Eagles can render Redskins' turnaround moot

Precedent for about-face cited, but it's irrelevant in face of today's stakes

Pro Football

November 25, 2001|By Milton Kent | Milton Kent,SUN STAFF

ASHBURN, Va. - In an attempt to explain the unexplainable, namely his team's startling midcourse correction, Washington Redskins coach Marty Schottenheimer is reaching back into recent local history.

Specifically, Schottenheimer has tapped into former Redskins coach Joe Gibbs' 0-5 start to begin his coaching career in the 1981 season, as well as the Ravens' early-season stumbles last year on the way to the Super Bowl to provide context for Washington's current turnaround.

"In our case, as we've said from the outset, there were a lot of things that we were trying to put together and they didn't always fit the way we'd like them to," Schottenheimer said last week.

Things have fit quite neatly in the past four games - all victories - so much so that the Redskins (4-5) not only have a chance to get to .500, a notion that would have been unthinkable after their 0-5 beginning, but can also advance to within a game of the lead in the NFC East.

"When things were dark and cloudy around here, you really didn't envision anything like that," said defensive tackle Dan Wilkinson. "You just try to envision what it would take to get us back on some type of respectable playing field.

"Now that we've continued to put the work in, even when days were dark, we're starting to see fruit from that. We just have to continue the same process and the same mind-set and the same preparation that we've been doing."

It's at that point that reality, namely the Philadelphia Eagles, this week's opponent and the division leader, sets in.

While a win over the Eagles would set up the final six games of the season as a sprint for the postseason, a loss would effectively bury the Redskins' hopes to win the division and cripple their wild-card chances, as well.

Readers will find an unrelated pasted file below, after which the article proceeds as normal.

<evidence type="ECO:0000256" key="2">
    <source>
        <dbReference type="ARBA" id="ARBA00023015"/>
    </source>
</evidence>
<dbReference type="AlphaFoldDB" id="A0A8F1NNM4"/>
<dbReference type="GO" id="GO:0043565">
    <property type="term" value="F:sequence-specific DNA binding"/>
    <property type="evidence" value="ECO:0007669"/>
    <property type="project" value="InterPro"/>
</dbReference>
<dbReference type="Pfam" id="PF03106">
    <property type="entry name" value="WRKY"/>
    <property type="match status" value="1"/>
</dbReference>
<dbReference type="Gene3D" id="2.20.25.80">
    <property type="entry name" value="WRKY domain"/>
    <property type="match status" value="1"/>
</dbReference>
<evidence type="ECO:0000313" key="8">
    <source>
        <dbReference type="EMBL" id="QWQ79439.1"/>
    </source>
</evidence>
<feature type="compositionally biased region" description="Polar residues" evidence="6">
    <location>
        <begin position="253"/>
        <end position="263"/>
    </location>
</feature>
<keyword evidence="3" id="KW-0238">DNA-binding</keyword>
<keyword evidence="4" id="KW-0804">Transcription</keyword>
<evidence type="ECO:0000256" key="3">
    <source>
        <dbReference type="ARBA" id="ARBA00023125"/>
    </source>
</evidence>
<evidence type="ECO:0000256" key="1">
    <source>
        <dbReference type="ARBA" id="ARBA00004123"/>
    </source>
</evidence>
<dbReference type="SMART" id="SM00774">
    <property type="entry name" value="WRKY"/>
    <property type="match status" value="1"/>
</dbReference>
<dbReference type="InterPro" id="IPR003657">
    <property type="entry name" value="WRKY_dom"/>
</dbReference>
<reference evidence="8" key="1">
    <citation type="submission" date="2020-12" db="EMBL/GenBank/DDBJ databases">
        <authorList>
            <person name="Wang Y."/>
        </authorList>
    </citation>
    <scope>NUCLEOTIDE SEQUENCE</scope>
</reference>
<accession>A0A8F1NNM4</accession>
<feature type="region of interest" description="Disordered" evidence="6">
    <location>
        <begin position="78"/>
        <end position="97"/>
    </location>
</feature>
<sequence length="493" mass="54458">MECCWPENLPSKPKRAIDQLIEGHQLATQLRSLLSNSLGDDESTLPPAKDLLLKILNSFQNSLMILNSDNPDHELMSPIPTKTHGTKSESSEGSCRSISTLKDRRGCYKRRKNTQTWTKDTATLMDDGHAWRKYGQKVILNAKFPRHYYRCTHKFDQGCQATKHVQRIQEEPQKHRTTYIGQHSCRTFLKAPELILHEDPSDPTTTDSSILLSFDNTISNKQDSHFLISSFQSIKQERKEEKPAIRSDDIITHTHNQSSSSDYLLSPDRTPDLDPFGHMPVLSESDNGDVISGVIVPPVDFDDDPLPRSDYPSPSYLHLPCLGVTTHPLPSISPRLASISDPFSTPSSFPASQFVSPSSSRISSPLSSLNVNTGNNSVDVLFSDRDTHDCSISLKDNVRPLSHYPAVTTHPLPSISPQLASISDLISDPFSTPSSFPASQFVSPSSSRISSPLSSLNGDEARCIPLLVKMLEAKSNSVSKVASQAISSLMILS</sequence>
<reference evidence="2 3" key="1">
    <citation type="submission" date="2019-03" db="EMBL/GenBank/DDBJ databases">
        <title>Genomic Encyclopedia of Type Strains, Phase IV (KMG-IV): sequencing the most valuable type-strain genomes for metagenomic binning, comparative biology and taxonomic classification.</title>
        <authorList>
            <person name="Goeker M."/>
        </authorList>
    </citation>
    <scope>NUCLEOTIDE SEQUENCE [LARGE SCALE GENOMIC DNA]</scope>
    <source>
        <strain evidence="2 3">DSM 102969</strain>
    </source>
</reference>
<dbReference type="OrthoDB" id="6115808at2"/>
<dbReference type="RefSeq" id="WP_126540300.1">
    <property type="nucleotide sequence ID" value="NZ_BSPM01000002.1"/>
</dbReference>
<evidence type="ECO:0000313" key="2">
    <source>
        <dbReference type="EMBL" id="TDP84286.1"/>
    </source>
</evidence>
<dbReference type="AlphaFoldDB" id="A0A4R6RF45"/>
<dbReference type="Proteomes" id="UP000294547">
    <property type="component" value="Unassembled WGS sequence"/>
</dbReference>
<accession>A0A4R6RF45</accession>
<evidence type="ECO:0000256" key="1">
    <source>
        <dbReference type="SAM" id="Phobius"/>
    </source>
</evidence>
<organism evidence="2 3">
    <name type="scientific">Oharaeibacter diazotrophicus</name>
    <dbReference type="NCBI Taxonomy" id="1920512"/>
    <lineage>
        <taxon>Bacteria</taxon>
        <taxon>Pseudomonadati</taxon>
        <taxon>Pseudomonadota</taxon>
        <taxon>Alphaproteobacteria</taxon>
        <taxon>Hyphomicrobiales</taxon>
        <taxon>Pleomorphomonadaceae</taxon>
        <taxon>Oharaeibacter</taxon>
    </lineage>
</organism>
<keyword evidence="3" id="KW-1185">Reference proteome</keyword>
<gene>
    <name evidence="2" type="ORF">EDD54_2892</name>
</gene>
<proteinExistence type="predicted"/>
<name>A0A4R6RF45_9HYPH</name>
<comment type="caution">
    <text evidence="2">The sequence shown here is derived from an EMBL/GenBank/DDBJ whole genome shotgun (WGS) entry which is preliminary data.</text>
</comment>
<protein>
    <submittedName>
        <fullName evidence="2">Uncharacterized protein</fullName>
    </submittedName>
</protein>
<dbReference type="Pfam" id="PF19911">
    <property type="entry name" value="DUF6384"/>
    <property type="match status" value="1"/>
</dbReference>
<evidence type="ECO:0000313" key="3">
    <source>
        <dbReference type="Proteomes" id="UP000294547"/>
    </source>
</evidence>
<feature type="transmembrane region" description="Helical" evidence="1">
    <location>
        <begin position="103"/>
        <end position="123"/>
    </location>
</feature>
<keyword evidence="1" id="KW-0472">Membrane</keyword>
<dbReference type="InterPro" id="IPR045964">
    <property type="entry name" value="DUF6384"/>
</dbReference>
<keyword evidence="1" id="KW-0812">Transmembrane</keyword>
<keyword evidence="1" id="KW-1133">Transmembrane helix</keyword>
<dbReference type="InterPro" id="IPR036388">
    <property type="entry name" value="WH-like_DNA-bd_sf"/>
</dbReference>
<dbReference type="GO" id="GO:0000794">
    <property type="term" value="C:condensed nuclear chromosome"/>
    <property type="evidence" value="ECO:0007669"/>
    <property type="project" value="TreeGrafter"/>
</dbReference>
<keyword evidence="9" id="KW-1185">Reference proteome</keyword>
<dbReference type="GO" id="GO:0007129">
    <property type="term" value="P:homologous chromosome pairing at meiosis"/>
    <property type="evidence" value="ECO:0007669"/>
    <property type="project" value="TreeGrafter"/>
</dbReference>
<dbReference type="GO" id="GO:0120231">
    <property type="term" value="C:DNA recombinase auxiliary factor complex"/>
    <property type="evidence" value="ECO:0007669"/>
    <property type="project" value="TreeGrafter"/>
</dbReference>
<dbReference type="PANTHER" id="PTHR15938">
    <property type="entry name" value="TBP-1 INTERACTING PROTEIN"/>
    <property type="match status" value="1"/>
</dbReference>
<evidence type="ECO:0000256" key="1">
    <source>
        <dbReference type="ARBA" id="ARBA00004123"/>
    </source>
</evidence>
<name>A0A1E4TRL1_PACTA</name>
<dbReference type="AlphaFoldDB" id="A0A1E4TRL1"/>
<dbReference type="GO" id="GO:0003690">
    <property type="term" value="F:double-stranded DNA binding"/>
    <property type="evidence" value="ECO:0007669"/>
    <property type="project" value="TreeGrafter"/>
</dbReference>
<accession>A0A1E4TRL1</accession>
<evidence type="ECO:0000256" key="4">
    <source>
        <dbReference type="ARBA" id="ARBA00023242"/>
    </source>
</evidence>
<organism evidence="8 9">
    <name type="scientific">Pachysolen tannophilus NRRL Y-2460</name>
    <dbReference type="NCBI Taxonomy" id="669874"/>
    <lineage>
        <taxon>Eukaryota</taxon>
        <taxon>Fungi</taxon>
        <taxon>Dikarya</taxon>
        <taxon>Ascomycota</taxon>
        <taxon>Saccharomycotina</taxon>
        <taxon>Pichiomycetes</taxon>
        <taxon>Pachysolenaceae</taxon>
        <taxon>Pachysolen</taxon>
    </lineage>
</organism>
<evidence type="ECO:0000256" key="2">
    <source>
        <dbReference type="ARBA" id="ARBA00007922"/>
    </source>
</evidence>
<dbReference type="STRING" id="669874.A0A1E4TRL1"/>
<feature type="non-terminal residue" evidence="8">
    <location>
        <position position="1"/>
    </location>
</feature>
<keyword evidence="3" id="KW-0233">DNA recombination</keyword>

"We know what's at stake," defensive end Bruce Smith said. "We know this is a big game and each and every individual is going to approach it that way. We're going to make sure we approach it that way."

The Redskins know they'll have their hands full with the Eagles (6-3), who after splitting their first four games have won three straight and four of their last five.

Of principal concern is Eagles quarterback Donovan McNabb, last year's league Most Valuable Player runner-up who continues to blossom into one of the NFL's best young talents.

McNabb has thrown for more than 1,900 yards - completing 59 percent of his attempts, 16 of them for touchdowns, to only five interceptions.

But it's his ability to scramble - his 259 rushing yards are third on the team behind Correll Buckhalter and Duce Staley - that strikes the most fear in the Redskins.

"I faced him in college at Syracuse," said defensive lineman Kenard Lang, a former Miami Hurricane. "I know what kind of player he is. He's strong and he's very elusive in running the ball. He'll throw a little playground move on you and you'll wind up on ESPN because you'll fall to your knees. That's the kind of player he is."

Staley, who missed two games earlier with a shoulder injury, has run for more than 100 yards in each of his past two games, and former Washington receiver James Thrash (35 catches for 478 yards) has become McNabb's chief target.

Meanwhile, the Eagles' defense, led by defensive end Hugh Douglas, who has 7.5 sacks, is ranked sixth in the league overall and third in the NFC. In their past five games, the Eagles have allowed only 56 points - 20 coming in the Oct. 28 loss to Oakland.

Philadelphia is particularly stingy in the second half of games. It leads the NFL in points allowed after halftime, with an average of 4.7.

"It's probably one of the best defenses we're going to face all year," said quarterback Tony Banks.

"They've shown that they cause a lot of problems for other teams. We'll have our work cut out for us. They're stout up front, probably as stout as we're going to face when it comes to a front seven. They try to stop the run with just seven guys, so it will be mano a mano."

Banks, who was knocked out of last Sunday's 17-10 win in Denver with a concussion, is expected to start today. He was held out of Wednesday's practice as a precaution, but did practice later in the week.

Tight end Stephen Alexander, who has missed the past five games with a high-ankle sprain, practiced last week for the first time since his injury and is also expected to return to the lineup today.

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